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Ranchi hotels limping back to business as usual

'We are now getting a maximum occupancy of around 60 per cent', says hotelier
Some dishes and their ingredients on display at the Radisson Blu hotel
Some dishes and their ingredients on display at the Radisson Blu hotel
Manob Chowdhary

Achintya Ganguly   |   Ranchi   |   Published 03.02.21, 12:52 AM

Hotels in the Jharkhand capital that were allowed to operate over three months ago during the unlock phases are still slowly limping back to business as usual.

“It’s (business) picking up slowly,” said Shantanu Guha Roy, general manager of Radisson Blu Hotel in Ranchi, that claims to be “the only international hotel of Bihar and Jharkhand”.

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Asked about the present occupancy position, he said: “Our guest count is about 75 to 80 per cent of our capacity during normal times but we are now getting a maximum of around 60 per cent.”

Chandrakant Raipat who owns two hotels — Green Acres and Green Horizon — in the city, said: “In real terms, that actually means the hotels are now running with an occupancy rate of around 45 per cent of their capacity, which is far from satisfactory.”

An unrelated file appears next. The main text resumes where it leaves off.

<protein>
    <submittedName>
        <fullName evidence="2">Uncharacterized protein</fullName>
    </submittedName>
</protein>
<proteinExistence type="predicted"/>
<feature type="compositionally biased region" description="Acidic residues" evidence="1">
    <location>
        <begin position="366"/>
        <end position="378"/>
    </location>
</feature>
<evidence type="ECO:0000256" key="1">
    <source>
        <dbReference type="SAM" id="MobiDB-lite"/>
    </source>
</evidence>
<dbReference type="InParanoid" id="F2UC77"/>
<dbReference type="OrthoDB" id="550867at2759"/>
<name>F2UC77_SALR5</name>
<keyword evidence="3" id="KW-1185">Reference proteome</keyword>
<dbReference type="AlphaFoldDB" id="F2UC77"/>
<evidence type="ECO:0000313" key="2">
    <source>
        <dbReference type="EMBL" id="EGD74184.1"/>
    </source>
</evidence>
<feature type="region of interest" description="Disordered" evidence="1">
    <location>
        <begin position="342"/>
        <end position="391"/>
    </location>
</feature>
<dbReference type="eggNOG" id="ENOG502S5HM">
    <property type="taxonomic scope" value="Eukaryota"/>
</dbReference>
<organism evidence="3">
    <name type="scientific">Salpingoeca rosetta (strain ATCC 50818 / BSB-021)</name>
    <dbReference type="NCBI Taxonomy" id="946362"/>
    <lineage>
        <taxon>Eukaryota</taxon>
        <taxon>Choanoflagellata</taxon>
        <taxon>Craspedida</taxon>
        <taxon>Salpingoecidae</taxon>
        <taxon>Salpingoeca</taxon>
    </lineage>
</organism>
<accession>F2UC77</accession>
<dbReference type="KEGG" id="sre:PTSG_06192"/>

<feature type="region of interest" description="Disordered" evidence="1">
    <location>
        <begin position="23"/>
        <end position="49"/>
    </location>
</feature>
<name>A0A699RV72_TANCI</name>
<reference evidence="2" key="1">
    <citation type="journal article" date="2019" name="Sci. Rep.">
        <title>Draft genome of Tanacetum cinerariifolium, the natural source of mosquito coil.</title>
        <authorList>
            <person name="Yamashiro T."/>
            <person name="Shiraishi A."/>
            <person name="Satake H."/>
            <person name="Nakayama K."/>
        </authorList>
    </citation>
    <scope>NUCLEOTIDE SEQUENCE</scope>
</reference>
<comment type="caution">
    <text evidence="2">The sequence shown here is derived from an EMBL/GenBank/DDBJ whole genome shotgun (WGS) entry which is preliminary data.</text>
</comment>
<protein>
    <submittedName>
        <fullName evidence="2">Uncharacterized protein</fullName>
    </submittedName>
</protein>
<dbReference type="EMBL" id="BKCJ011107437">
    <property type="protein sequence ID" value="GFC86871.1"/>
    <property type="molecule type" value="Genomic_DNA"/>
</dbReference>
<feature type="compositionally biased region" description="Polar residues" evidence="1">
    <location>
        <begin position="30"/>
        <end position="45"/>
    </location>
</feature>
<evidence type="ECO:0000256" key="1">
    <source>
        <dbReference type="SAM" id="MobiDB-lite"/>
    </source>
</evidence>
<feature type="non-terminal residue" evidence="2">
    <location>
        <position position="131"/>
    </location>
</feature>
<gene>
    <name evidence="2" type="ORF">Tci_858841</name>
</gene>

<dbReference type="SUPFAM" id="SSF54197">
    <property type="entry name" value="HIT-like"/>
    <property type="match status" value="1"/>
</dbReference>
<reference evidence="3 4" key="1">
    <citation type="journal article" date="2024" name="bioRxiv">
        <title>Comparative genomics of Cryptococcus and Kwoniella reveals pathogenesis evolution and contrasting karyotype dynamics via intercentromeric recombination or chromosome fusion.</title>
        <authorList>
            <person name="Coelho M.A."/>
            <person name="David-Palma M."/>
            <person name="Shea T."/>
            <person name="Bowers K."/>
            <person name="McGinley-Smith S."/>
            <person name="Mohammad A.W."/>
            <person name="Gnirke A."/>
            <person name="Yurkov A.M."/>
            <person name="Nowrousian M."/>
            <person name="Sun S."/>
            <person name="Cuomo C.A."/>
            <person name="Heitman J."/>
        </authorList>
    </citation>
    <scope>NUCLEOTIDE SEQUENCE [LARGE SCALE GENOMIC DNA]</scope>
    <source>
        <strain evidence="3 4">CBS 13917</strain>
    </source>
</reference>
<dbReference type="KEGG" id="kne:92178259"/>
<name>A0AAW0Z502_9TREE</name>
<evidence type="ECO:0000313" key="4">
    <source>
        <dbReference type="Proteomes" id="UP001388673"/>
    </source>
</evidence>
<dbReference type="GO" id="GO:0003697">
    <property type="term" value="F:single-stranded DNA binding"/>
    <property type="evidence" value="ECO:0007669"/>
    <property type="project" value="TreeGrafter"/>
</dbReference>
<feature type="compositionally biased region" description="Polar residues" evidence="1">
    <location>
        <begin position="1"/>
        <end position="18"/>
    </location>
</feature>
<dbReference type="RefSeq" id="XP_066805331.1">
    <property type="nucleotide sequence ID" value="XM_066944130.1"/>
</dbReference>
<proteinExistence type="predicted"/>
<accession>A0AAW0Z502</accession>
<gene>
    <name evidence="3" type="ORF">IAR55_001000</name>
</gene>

“The hotel business here depends mostly on corporate guests,” Raipat further said, adding that his hotels would run satisfactorily only when the business activities become normal.

“Our present occupancy rate is even less; it now varies between 30 to 40 per cent of our capacity,” said the front office manager of another posh hotel of Ranchi who did not want to be identified.

In order to boost business, Radisson Blu started a nine-day food festival from Tuesday. “This is for the first time after about a year that we are organising a food fest — Jharkhand Food Promotion — at one of our restaurants called Waterfront Cafe,” said Devesh Kumar, the hotel’s associate director of sales.

He said they would serve Jharkhand specialities at dinner every evening to interested guests even if they are not staying at the hotel. “We have found that guests like indigenous dishes from across Jharkhand,” said executive chef Ramchandra Oraon.

He said these traditional dishes are cooked in various ways — boiled, roasted, fried or in curry. He said some of the dishes are prepared in less oil and spice. “This event is a step taken to rediscover many untapped treasures and secret recipes of Jharkhand that could make forgotten dishes a preferred meal offering health benefits with great taste,” Oraon said, adding that their main ingredients would be locally sourced organic vegetables and tubers.

Asked to name a few dishes, he said dhuska, rugra, dobki, phutkal saag, bathua bori, sanai phool bori, chhilka roti, dudhori, mudaua maas (mutton curry), murga jhoor (chicken curry), fish items, arsa and meetha khaja were on offer.



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